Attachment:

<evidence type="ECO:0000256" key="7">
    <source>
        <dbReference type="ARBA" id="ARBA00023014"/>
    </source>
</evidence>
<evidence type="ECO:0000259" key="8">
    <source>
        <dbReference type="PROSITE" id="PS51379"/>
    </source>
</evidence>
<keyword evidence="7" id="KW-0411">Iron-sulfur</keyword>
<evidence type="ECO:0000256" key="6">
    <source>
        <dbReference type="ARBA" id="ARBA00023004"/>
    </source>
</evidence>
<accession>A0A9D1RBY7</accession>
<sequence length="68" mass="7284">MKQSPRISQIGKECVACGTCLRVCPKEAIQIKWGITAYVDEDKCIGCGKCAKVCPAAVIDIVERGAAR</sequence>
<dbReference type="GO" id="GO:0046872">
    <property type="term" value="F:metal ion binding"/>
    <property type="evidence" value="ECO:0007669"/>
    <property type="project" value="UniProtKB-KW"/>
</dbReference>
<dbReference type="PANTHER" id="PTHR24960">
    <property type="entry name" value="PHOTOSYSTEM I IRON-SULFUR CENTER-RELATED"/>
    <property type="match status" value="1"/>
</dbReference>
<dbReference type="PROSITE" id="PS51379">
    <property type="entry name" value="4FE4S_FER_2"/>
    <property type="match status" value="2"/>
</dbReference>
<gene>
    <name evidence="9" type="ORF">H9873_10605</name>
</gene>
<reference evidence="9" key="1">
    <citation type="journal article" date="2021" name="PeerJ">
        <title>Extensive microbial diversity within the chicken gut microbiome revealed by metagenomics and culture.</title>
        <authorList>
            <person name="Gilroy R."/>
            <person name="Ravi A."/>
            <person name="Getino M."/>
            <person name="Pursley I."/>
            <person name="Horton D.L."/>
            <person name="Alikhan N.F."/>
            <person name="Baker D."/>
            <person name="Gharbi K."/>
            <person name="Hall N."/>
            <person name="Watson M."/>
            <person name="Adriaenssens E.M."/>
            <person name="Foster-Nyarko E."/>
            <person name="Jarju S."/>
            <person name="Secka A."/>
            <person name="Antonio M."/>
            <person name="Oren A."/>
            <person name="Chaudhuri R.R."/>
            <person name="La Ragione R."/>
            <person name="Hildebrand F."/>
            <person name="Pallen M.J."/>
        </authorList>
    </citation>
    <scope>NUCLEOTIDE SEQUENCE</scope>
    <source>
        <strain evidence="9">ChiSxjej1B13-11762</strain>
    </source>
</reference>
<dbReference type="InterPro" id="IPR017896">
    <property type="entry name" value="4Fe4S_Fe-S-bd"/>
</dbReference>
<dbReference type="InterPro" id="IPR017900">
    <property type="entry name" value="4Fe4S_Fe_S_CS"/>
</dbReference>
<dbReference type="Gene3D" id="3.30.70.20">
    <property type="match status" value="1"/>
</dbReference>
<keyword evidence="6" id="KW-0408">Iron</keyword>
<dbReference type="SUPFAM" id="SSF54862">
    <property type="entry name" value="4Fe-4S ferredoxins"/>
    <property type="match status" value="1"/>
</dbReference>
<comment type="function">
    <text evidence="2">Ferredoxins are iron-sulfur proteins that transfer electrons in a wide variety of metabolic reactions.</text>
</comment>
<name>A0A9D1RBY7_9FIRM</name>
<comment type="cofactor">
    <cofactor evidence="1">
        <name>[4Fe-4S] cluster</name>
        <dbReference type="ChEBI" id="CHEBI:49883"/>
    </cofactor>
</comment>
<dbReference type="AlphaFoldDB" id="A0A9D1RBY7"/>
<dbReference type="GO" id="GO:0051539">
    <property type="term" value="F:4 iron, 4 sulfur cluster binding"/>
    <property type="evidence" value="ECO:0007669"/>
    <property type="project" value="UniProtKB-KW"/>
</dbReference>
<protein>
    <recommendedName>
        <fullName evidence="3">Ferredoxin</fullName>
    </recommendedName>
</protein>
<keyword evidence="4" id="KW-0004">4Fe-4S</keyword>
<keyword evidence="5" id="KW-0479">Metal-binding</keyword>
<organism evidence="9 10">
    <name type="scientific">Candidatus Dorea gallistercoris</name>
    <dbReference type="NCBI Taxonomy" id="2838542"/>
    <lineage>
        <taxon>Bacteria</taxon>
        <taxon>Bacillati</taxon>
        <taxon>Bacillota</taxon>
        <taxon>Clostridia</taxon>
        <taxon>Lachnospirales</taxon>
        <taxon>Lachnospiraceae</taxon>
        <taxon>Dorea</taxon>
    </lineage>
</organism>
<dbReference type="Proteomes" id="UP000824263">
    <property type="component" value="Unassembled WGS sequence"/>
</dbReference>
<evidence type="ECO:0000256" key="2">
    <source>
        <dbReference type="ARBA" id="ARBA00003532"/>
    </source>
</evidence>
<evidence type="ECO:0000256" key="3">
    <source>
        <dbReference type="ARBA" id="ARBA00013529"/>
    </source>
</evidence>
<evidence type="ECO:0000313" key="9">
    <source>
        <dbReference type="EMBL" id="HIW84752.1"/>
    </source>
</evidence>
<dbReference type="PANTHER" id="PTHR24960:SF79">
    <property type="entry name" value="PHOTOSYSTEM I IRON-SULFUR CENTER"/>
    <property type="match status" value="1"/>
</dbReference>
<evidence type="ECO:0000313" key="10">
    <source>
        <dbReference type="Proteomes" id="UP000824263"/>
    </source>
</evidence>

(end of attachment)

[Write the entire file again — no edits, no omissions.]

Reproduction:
<evidence type="ECO:0000256" key="7">
    <source>
        <dbReference type="ARBA" id="ARBA00023014"/>
    </source>
</evidence>
<evidence type="ECO:0000259" key="8">
    <source>
        <dbReference type="PROSITE" id="PS51379"/>
    </source>
</evidence>
<keyword evidence="7" id="KW-0411">Iron-sulfur</keyword>
<evidence type="ECO:0000256" key="6">
    <source>
        <dbReference type="ARBA" id="ARBA00023004"/>
    </source>
</evidence>
<accession>A0A9D1RBY7</accession>
<sequence length="68" mass="7284">MKQSPRISQIGKECVACGTCLRVCPKEAIQIKWGITAYVDEDKCIGCGKCAKVCPAAVIDIVERGAAR</sequence>
<dbReference type="GO" id="GO:0046872">
    <property type="term" value="F:metal ion binding"/>
    <property type="evidence" value="ECO:0007669"/>
    <property type="project" value="UniProtKB-KW"/>
</dbReference>
<dbReference type="PANTHER" id="PTHR24960">
    <property type="entry name" value="PHOTOSYSTEM I IRON-SULFUR CENTER-RELATED"/>
    <property type="match status" value="1"/>
</dbReference>
<dbReference type="PROSITE" id="PS51379">
    <property type="entry name" value="4FE4S_FER_2"/>
    <property type="match status" value="2"/>
</dbReference>
<gene>
    <name evidence="9" type="ORF">H9873_10605</name>
</gene>
<reference evidence="9" key="1">
    <citation type="journal article" date="2021" name="PeerJ">
        <title>Extensive microbial diversity within the chicken gut microbiome revealed by metagenomics and culture.</title>
        <authorList>
            <person name="Gilroy R."/>
            <person name="Ravi A."/>
            <person name="Getino M."/>
            <person name="Pursley I."/>
            <person name="Horton D.L."/>
            <person name="Alikhan N.F."/>
            <person name="Baker D."/>
            <person name="Gharbi K."/>
            <person name="Hall N."/>
            <person name="Watson M."/>
            <person name="Adriaenssens E.M."/>
            <person name="Foster-Nyarko E."/>
            <person name="Jarju S."/>
            <person name="Secka A."/>
            <person name="Antonio M."/>
            <person name="Oren A."/>
            <person name="Chaudhuri R.R."/>
            <person name="La Ragione R."/>
            <person name="Hildebrand F."/>
            <person name="Pallen M.J."/>
        </authorList>
    </citation>
    <scope>NUCLEOTIDE SEQUENCE</scope>
    <source>
        <strain evidence="9">ChiSxjej1B13-11762</strain>
    </source>
</reference>
<dbReference type="InterPro" id="IPR017896">
    <property type="entry name" value="4Fe4S_Fe-S-bd"/>
</dbReference>
<dbReference type="InterPro" id="IPR017900">
    <property type="entry name" value="4Fe4S_Fe_S_CS"/>
</dbReference>
<dbReference type="Gene3D" id="3.30.70.20">
    <property type="match status" value="1"/>
</dbReference>
<keyword evidence="6" id="KW-0408">Iron</keyword>
<dbReference type="SUPFAM" id="SSF54862">
    <property type="entry name" value="4Fe-4S ferredoxins"/>
    <property type="match status" value="1"/>
</dbReference>
<comment type="function">
    <text evidence="2">Ferredoxins are iron-sulfur proteins that transfer electrons in a wide variety of metabolic reactions.</text>
</comment>
<name>A0A9D1RBY7_9FIRM</name>
<comment type="cofactor">
    <cofactor evidence="1">
        <name>[4Fe-4S] cluster</name>
        <dbReference type="ChEBI" id="CHEBI:49883"/>
    </cofactor>
</comment>
<dbReference type="AlphaFoldDB" id="A0A9D1RBY7"/>
<dbReference type="GO" id="GO:0051539">
    <property type="term" value="F:4 iron, 4 sulfur cluster binding"/>
    <property type="evidence" value="ECO:0007669"/>
    <property type="project" value="UniProtKB-KW"/>
</dbReference>
<protein>
    <recommendedName>
        <fullName evidence="3">Ferredoxin</fullName>
    </recommendedName>
</protein>
<keyword evidence="4" id="KW-0004">4Fe-4S</keyword>
<keyword evidence="5" id="KW-0479">Metal-binding</keyword>
<organism evidence="9 10">
    <name type="scientific">Candidatus Dorea gallistercoris</name>
    <dbReference type="NCBI Taxonomy" id="2838542"/>
    <lineage>
        <taxon>Bacteria</taxon>
        <taxon>Bacillati</taxon>
        <taxon>Bacillota</taxon>
        <taxon>Clostridia</taxon>
        <taxon>Lachnospirales</taxon>
        <taxon>Lachnospiraceae</taxon>
        <taxon>Dorea</taxon>
    </lineage>
</organism>
<dbReference type="Proteomes" id="UP000824263">
    <property type="component" value="Unassembled WGS sequence"/>
</dbReference>
<evidence type="ECO:0000256" key="2">
    <source>
        <dbReference type="ARBA" id="ARBA00003532"/>
    </source>
</evidence>
<evidence type="ECO:0000256" key="3">
    <source>
        <dbReference type="ARBA" id="ARBA00013529"/>
    </source>
</evidence>
<evidence type="ECO:0000313" key="9">
    <source>
        <dbReference type="EMBL" id="HIW84752.1"/>
    </source>
</evidence>
<dbReference type="PANTHER" id="PTHR24960:SF79">
    <property type="entry name" value="PHOTOSYSTEM I IRON-SULFUR CENTER"/>
    <property type="match status" value="1"/>
</dbReference>
<evidence type="ECO:0000313" key="10">
    <source>
        <dbReference type="Proteomes" id="UP000824263"/>
    </source>
</evidence>